A federal review of the health effects
of malathion, released 12-May-2000, says the insecticide sprayed
around New York City and many other cities, to kill
disease-carrying mosquitoes, contains
"suggestive evidence" that high doses of the
chemical may cause cancer in laboratory
animals. There is no current evidence that it poses a
threat to people when used properly.
The Environmental Protection Agency, in
more than 1,000 pages of preliminary analysis of malathion posted on its Web site at www.epa.gov, found no evidence that would indicate a need for tighter restrictions on the chemical, which is widely used in agriculture, consumer backyard products
and mosquito control.
In particular, the agency concluded that
when malathion is sprayed in the very low
concentrations that are used to kill mosquitoes, there is no health threat to people. The
agency did conclude that an independent
scientific advisory panel should take a closer look at studies in laboratory mice and
rats hinting that malathion might cause
some kinds of tumors when consumed in
high doses, but the report also noted that
malathion is rarely encountered in concentrations beyond a trace.
In some city neighborhoods, the spraying
operation last year caused more public concern than the West Nile virus, the disease it
was aimed at eliminating. The virus, which
is transmitted by some mosquitoes, can in
rare instances cause deadly encephalitis, a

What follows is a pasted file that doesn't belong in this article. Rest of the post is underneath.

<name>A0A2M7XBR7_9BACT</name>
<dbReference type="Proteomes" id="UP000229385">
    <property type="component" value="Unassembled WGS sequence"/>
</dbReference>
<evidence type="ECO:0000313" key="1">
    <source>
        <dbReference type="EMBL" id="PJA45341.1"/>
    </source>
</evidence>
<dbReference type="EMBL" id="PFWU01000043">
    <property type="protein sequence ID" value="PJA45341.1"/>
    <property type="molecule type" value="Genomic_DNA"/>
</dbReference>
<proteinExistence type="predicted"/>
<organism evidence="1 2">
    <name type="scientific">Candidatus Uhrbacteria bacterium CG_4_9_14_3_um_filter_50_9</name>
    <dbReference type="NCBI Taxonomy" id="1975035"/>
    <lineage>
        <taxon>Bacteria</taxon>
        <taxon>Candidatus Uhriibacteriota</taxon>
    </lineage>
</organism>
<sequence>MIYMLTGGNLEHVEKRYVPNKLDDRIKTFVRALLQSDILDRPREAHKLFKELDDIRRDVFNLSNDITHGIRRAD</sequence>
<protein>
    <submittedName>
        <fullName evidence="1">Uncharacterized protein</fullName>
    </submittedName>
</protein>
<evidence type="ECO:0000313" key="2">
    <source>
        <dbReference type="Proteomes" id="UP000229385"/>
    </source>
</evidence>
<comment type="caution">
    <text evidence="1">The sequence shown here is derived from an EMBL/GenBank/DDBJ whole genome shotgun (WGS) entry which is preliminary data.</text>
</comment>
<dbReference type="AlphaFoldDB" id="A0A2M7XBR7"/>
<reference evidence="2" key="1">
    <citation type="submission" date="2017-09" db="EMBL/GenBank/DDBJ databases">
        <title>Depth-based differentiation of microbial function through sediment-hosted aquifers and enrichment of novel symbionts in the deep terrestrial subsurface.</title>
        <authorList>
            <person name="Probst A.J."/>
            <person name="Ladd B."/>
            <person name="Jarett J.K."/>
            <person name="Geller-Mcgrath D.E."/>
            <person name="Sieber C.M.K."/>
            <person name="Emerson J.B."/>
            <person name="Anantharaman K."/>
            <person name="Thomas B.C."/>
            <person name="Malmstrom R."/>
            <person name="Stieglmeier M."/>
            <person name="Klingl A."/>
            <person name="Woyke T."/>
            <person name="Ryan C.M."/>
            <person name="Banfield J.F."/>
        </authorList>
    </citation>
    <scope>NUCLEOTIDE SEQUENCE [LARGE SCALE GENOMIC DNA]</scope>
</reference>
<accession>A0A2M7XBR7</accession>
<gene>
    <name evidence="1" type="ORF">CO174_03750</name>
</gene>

swelling of the brain.
Last year, seven people died of West Nile
encephalitis in and around New York City, and 60
others developed serious infections. There
was no documented rise in health problems
from the spraying.
"No pesticide is 100 percent safe, and they
have to be used in accordance with labeled
directions," said Stephen L. Johnson, a deputy assistant E.P.A. administrator who is in
charge of the agency's pesticide program. "But," Mr. Johnson added, "we have concluded that we don't have any level of
concern with regard to food or drinking
water or the use of malathion in a program
to control mosquitoes, boll weevils or medflies."
As is normal procedure, the E.P.A. is accepting public
comments on its findings for 60 days,
then will issue a revised report and
take public comments once again
before publishing its final conclusions.
Malathion is one of 43 organophosphate pesticides approved for use in
the United States. These chemicals,
related to nerve gas, kill insects by
disrupting the action of their nerve
cells. Some, including malathion,
have been known to cause neurological problems in people in high doses.